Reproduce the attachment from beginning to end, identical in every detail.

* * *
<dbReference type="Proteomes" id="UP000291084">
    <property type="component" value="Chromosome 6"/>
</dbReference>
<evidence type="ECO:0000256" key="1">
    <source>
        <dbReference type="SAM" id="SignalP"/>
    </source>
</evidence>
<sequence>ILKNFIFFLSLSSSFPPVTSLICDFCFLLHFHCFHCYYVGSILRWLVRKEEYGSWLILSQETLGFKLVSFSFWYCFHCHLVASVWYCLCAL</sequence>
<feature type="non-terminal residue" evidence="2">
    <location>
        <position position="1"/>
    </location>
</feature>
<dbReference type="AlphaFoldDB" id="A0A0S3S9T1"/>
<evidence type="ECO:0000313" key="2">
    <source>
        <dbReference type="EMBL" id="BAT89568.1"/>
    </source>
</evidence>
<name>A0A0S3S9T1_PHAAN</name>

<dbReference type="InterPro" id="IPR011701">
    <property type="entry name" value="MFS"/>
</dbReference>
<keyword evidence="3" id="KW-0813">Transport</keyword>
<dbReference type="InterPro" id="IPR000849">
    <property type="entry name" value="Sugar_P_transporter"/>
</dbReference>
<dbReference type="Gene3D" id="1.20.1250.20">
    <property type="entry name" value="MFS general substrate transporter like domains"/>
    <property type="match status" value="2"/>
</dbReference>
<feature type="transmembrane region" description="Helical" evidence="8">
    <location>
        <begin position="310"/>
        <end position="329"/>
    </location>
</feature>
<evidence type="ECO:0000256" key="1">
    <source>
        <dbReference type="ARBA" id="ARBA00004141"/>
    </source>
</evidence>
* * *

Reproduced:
<dbReference type="Proteomes" id="UP000291084">
    <property type="component" value="Chromosome 6"/>
</dbReference>
<evidence type="ECO:0000256" key="1">
    <source>
        <dbReference type="SAM" id="SignalP"/>
    </source>
</evidence>
<sequence>ILKNFIFFLSLSSSFPPVTSLICDFCFLLHFHCFHCYYVGSILRWLVRKEEYGSWLILSQETLGFKLVSFSFWYCFHCHLVASVWYCLCAL</sequence>
<feature type="non-terminal residue" evidence="2">
    <location>
        <position position="1"/>
    </location>
</feature>
<dbReference type="AlphaFoldDB" id="A0A0S3S9T1"/>
<evidence type="ECO:0000313" key="2">
    <source>
        <dbReference type="EMBL" id="BAT89568.1"/>
    </source>
</evidence>
<name>A0A0S3S9T1_PHAAN</name>

<dbReference type="InterPro" id="IPR011701">
    <property type="entry name" value="MFS"/>
</dbReference>
<keyword evidence="3" id="KW-0813">Transport</keyword>
<dbReference type="InterPro" id="IPR000849">
    <property type="entry name" value="Sugar_P_transporter"/>
</dbReference>
<dbReference type="Gene3D" id="1.20.1250.20">
    <property type="entry name" value="MFS general substrate transporter like domains"/>
    <property type="match status" value="2"/>
</dbReference>
<feature type="transmembrane region" description="Helical" evidence="8">
    <location>
        <begin position="310"/>
        <end position="329"/>
    </location>
</feature>
<evidence type="ECO:0000256" key="1">
    <source>
        <dbReference type="ARBA" id="ARBA00004141"/>
    </source>
</evidence>